Artist shares awe of animals with Parkersburg Art Center exhibit
PARKERSBURG — A long-time interest in art and animals — leavened with several years spent in Africa and more working in a veterinary office — shine through the wildlife and animal portraits of Athens, Ohio, artist Merry Cibula.
The opening reception for “Wildlife & Equine Portraits by Merry Cibula” was held Sunday at the Parkersburg Art Center at Eighth and Market streets in downtown Parkersburg. The exhibits will remain on display through Sept 28.
The show features 72 graphite and colored pencil images created by Cibula. She is a Society of Animal Artist member and has exhibited extensively in shows throughout the country. She has designed cover illustrations for several equine magazines, contributed illustrations to the American Quarter Horse Museum and the Columbus Zoo and has published five limited edition prints.
Cibula said she was an undergraduate at Ohio University under the mentorship of Gary Pettigrew, a professor and head of the fine arts department at the university. She left after her third year to marry and travel to Africa as a member of the Peace Corps for six years. While there, she said it was difficult to acquire art supplies so she took up photography and became interested in animals.
She returned to the U.S., completed her art degree and also worked for a large animal veterinarian. She also took up her art again, focusing on graphite and colored pencils. She loves horses and also liked to visit the zoo where she would take photographs of the animals and use those to create her artwork.
“It’s hard to get animals to hold still. To get that kind of detail, especially with colored pencils it takes so long before you can build up the layers to give a kind of painterly work and get that kind of detail in there,” Cibula said.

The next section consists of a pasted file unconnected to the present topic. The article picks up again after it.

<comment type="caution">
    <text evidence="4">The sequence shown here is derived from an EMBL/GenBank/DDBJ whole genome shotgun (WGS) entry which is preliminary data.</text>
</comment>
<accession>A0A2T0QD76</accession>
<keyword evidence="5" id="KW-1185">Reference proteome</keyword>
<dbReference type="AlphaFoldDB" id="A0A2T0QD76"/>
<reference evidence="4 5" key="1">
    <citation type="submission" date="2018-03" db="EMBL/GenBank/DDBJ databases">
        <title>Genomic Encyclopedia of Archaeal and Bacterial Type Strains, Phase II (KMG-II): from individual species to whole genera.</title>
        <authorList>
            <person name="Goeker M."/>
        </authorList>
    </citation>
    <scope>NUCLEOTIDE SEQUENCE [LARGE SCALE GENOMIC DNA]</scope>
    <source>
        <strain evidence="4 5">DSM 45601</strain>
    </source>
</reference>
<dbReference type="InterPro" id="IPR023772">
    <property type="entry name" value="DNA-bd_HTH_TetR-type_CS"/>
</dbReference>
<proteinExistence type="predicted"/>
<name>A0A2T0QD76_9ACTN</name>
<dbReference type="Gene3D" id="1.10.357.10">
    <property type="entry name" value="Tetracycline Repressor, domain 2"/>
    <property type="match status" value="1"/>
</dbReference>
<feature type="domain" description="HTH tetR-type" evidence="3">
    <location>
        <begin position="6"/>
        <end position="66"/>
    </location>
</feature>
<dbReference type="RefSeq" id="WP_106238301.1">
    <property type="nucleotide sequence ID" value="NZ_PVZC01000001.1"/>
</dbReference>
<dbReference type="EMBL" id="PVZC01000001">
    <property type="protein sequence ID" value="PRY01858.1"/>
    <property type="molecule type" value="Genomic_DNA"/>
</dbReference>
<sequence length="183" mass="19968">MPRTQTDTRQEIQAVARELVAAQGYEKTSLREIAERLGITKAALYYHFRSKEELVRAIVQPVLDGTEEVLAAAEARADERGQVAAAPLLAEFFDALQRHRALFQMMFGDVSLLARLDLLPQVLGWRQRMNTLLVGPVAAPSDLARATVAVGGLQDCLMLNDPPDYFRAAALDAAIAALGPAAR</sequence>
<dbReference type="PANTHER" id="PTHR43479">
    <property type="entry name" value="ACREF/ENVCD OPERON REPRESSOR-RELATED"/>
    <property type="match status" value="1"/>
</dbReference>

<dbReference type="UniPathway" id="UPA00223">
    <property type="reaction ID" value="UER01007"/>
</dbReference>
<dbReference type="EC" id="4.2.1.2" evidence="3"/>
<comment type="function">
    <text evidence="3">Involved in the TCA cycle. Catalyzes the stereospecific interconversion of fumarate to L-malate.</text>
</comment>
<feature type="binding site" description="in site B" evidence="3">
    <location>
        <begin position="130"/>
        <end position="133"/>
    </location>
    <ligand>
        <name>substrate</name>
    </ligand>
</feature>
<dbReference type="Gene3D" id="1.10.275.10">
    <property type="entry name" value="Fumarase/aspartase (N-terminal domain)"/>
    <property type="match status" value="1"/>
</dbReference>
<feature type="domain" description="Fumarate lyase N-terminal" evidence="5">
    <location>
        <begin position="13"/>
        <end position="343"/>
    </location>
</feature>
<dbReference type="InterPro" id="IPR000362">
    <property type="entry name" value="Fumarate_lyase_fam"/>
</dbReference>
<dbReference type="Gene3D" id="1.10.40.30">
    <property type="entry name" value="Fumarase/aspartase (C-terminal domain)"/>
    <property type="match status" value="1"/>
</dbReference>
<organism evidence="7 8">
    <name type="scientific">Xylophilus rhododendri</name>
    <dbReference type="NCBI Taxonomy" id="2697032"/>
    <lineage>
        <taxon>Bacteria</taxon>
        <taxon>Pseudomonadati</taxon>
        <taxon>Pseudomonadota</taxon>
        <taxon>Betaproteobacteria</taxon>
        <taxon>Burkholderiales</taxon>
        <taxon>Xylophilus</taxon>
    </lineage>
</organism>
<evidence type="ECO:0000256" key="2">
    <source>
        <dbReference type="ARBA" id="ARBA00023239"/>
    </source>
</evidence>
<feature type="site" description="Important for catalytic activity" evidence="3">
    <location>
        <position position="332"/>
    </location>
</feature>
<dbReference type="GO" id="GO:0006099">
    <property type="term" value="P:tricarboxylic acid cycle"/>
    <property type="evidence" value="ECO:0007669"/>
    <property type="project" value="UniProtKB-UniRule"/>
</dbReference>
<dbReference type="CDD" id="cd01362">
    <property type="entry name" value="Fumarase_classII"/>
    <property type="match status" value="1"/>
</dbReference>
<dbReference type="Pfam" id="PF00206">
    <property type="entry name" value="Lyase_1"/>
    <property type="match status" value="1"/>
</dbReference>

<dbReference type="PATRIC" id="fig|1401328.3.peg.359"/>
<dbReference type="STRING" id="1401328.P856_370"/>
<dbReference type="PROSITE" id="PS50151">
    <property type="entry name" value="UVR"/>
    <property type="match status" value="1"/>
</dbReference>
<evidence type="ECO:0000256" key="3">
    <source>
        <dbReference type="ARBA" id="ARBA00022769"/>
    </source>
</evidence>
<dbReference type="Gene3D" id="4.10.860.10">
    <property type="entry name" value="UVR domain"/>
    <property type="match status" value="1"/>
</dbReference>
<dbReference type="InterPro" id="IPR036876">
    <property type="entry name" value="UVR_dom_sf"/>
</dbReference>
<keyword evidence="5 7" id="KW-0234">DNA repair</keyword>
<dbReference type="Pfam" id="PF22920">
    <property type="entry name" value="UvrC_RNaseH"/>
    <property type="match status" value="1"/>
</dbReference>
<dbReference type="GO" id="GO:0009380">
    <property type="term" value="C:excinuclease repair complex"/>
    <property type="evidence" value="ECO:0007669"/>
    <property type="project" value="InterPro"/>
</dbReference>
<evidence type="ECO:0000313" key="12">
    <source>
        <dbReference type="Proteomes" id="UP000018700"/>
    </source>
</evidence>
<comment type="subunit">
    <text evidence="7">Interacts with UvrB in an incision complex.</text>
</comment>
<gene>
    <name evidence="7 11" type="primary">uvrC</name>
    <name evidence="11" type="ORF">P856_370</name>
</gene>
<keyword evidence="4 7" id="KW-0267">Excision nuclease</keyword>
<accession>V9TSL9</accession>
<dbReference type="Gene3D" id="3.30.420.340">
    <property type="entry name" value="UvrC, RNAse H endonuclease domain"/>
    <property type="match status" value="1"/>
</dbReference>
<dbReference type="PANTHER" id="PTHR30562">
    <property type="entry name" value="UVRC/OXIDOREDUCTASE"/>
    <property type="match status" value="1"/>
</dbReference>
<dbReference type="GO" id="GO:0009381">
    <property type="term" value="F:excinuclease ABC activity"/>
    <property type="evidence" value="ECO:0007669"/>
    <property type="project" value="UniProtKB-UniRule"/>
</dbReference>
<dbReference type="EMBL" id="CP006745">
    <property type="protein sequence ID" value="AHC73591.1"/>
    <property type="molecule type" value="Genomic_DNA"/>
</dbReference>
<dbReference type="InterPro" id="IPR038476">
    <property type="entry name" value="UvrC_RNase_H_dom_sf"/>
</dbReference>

She generally puts in eight to 20 hours on her smaller pieces and that can grow to 60-70 hours on larger pieces.
“I’m getting quicker as I go along, it doesn’t take quite as long,” she chuckled.
Abby Hayhurst, artistic director of the art center, said it was a recommendation from Pettigrew, Cibula’s mentor and a friend of the art center, which caused them to consider a show. Cibula entered a couple of works in the art center’s Regional group show which raised interest in giving her an exhibit of her own, especially when it was determined that she had enough pieces to support a one-person show.
Hayhurst is especially interested in Cibula’s work as a veterinary technician and its impact on her artwork.
“One of the things that makes these pieces so fabulous is that they are so detailed anatomically. There’s no sense that this is someone painting a horse arbitrarily, you can tell this is a real horse,” she said.
Prints of some of Cibula’s work are on sale throughout the exhibit. Anyone purchasing one can have their items framed at The Framing Gallery at the PAC. Art center members will receive a 20 percent discount on those and other framing orders.
The Parkersburg Art Center is open 10 a.m. to 5 p.m. Tuesday through Saturday. Admission is $2 for non-members and free for members and children ages 12 and under. Wednesdays are free days.
The art center also has a popular event returning this weekend. The Y’Art Sale will be 10 a.m.-2 p.m. Saturday, which is the art center’s semi-annual yard sale of artworks, art and craft supplies and other items donated by businesses, artists and others. Admission is free.
Wayne Towner can be contacted at firstname.lastname@example.org